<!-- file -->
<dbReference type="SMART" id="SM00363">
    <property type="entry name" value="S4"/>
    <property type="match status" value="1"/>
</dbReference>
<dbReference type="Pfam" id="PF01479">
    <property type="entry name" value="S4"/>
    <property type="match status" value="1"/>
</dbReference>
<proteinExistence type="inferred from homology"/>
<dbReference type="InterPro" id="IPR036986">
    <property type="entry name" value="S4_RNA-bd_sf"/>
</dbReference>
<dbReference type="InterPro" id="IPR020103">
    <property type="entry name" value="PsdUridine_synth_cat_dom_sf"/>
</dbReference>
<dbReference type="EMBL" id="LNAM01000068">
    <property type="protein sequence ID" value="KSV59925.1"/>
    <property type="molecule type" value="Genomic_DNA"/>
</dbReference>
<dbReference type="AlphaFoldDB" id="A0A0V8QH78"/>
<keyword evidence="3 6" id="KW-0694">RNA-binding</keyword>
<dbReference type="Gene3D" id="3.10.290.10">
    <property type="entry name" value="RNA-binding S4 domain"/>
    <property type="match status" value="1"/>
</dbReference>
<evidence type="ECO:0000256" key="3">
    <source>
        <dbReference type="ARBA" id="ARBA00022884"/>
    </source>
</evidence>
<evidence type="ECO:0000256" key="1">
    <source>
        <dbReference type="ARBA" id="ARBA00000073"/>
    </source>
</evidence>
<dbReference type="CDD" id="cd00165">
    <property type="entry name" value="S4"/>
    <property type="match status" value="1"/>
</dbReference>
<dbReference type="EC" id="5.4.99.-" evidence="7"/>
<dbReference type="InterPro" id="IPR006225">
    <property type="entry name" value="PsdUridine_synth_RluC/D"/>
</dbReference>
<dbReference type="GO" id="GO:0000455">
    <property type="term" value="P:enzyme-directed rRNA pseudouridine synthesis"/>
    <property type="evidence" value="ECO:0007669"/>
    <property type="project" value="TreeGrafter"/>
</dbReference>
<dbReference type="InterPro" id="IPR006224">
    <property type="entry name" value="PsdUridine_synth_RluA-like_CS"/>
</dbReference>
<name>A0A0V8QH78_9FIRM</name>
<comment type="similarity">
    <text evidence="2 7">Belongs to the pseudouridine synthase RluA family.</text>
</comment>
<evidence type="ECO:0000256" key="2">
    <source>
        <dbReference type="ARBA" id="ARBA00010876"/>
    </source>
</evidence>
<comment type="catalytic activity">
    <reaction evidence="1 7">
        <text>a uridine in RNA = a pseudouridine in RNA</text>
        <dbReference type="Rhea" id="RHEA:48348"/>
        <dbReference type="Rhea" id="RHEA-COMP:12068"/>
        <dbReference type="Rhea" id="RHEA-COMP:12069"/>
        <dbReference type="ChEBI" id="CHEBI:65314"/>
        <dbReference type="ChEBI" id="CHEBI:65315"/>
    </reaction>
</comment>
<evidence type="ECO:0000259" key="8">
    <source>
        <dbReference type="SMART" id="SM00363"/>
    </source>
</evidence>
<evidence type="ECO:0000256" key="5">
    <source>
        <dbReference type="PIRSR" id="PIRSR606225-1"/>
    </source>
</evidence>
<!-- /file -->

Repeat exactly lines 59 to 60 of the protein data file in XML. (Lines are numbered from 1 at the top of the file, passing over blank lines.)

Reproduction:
    </source>
</evidence>